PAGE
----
Finding Your Tempo

TR 808

Keeping time, or playing in the pocket is a skill that every musician should develop. The metronome is a unique tool and plays a key role in finding your tempo. The role of a drummer in a typical band is to anchor the song, which sets the rhythm of the groove while supporting the song. A bass-line synchronized to the drum beat can create magical moments. The two instruments work like an engine, often sending listeners into uncontrollable fits of dancing. If you play with bad timing then people may start to leave the building.

Pieces of music have a regular beat, that rarely changes throughout the song or movement. The most common beat for modern pop songs is about 120-140 beats per minute (BPM). Since a drummer helps to glue together rhythm and melody, keeping in time is imperative. Unfortunately, humans are not born with an innate sense of timing, so it must be developed.

The best way of improving your skill at playing in the pocket is to play with a metronome. Start off with a slow beat, say 80 BPM, and just concentrate on playing on the beat, every beat. There is no need to play any complicated licks or grooves, strumming one note will do perfectly as a beginner. Don't be robotic, just use the sound as a guide in your playing.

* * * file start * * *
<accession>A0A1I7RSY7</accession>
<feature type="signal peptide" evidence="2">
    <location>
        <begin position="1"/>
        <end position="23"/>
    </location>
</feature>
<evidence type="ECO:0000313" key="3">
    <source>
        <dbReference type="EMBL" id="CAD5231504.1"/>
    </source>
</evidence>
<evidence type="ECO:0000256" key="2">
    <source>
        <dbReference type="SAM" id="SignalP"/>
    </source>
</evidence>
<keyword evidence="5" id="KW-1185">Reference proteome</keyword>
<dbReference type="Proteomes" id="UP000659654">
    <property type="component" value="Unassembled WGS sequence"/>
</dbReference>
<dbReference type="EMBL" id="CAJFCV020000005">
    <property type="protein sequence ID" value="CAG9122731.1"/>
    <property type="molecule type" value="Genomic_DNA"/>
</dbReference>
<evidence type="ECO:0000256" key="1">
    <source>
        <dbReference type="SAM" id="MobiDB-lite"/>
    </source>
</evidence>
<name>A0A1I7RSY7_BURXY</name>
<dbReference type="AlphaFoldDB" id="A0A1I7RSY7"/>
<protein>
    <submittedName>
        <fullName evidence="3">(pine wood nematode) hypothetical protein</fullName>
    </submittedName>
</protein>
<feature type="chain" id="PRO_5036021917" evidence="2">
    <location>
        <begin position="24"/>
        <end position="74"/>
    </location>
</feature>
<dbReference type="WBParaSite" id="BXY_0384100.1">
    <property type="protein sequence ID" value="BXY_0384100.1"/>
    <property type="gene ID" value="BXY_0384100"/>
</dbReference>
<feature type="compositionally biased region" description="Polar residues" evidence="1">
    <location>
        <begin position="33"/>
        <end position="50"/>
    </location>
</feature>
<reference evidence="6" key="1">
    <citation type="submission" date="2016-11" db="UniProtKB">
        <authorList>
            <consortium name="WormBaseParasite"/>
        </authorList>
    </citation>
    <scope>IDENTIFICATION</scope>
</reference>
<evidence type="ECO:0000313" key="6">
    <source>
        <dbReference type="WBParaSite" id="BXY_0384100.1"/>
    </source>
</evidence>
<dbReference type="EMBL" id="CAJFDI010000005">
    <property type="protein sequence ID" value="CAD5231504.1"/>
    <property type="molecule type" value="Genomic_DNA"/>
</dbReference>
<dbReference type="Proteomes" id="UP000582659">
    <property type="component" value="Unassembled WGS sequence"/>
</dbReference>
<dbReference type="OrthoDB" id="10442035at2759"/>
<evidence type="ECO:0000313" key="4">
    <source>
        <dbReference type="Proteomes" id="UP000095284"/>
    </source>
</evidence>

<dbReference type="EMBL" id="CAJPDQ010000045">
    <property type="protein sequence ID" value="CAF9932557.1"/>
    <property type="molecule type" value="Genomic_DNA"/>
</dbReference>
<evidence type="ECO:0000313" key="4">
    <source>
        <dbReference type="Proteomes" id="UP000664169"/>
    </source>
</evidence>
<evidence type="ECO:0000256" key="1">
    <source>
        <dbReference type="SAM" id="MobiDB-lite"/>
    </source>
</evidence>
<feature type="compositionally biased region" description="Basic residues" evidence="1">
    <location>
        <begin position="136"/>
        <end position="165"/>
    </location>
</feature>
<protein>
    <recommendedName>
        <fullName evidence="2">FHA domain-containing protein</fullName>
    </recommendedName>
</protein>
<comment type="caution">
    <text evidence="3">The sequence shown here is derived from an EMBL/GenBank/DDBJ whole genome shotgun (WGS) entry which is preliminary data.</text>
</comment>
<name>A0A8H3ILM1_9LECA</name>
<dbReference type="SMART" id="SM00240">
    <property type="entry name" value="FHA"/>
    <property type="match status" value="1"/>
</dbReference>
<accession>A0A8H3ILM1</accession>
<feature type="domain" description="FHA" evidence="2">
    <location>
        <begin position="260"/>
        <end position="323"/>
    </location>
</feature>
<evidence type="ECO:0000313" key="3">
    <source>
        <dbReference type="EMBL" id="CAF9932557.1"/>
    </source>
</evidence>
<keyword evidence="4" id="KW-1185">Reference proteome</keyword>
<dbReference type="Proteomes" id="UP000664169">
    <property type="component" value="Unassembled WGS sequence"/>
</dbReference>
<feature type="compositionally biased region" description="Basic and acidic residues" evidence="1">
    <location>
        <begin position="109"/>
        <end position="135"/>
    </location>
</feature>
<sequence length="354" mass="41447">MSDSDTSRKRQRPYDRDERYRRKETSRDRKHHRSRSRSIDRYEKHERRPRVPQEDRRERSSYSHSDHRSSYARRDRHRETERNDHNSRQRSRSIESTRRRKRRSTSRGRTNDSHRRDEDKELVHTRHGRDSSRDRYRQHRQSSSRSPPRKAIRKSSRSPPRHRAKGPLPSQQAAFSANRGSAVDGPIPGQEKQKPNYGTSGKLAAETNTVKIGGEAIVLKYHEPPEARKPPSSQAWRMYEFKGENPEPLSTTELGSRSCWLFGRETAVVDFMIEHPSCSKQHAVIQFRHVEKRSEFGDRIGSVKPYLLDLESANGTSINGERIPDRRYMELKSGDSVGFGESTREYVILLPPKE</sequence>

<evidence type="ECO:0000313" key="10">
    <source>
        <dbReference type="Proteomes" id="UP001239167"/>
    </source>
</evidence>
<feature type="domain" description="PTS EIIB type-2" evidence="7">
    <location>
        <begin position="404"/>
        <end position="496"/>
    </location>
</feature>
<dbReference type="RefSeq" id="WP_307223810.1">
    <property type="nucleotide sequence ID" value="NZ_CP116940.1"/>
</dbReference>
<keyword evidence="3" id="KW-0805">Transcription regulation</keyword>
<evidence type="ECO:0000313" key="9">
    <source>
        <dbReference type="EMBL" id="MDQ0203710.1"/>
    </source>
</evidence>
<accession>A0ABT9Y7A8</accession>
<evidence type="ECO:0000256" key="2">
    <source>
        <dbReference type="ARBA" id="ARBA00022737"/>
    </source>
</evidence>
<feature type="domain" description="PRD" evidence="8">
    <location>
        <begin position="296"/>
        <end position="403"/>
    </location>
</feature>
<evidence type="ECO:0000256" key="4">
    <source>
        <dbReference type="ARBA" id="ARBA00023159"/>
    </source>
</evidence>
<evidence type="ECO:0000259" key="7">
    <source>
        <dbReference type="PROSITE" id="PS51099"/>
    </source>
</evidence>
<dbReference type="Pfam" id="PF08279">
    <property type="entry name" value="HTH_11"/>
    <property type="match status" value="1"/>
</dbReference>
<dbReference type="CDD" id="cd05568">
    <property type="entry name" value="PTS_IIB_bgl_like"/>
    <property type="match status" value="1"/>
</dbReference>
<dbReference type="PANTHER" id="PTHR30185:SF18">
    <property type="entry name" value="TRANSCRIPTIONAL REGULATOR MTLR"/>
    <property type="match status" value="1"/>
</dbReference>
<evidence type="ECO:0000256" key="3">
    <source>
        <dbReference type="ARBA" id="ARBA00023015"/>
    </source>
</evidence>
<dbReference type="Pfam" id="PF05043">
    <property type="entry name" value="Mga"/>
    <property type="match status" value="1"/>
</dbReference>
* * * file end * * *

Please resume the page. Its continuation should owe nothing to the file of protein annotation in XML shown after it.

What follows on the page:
When learning a song, it is a good idea to use a similar technique. If a song is at 140 BPM, don’t try and play it at that speed first time. Set your metronome to a speed you feel comfortable at, and focus on playing along perfectly. By forcing yourself to play at too high a speed, too soon, you will develop bad technique by trying to move your fingers as quickly as possible, which will make it much harder the next time you try to learn a fast song. If you play along with a metronome, increasing it by five or 10 BPM each time you get comfortable at a certain speed, you will soon reach the speed the song is meant to be played at. By keeping perfect form throughout, you will progress faster and make it easier for yourself in the future than if you try and take a shortcut through poor form.

Some people argue that playing with a metronome will make your playing sound mechanical. It is true that playing in time with the piece, playing all notes as they are written, will not always create the sound the composer aimed for. Playing to a metronomic beat will not capture the swing, or the groove of the song. Inject yourself into the music and let it breath a bit. That's what it takes to move the crowd!

To take your playing to the next level, you transcend the sheet music and metronome to find your own tempo within. If you can tap your foot in time, then you can play music in time too. Listen to a popular recording and try to play along as as closely as possible. This leads to developing your own interpretation of the music and finding your own tempo. Much of your success hinges upon your motivation and will to learn.

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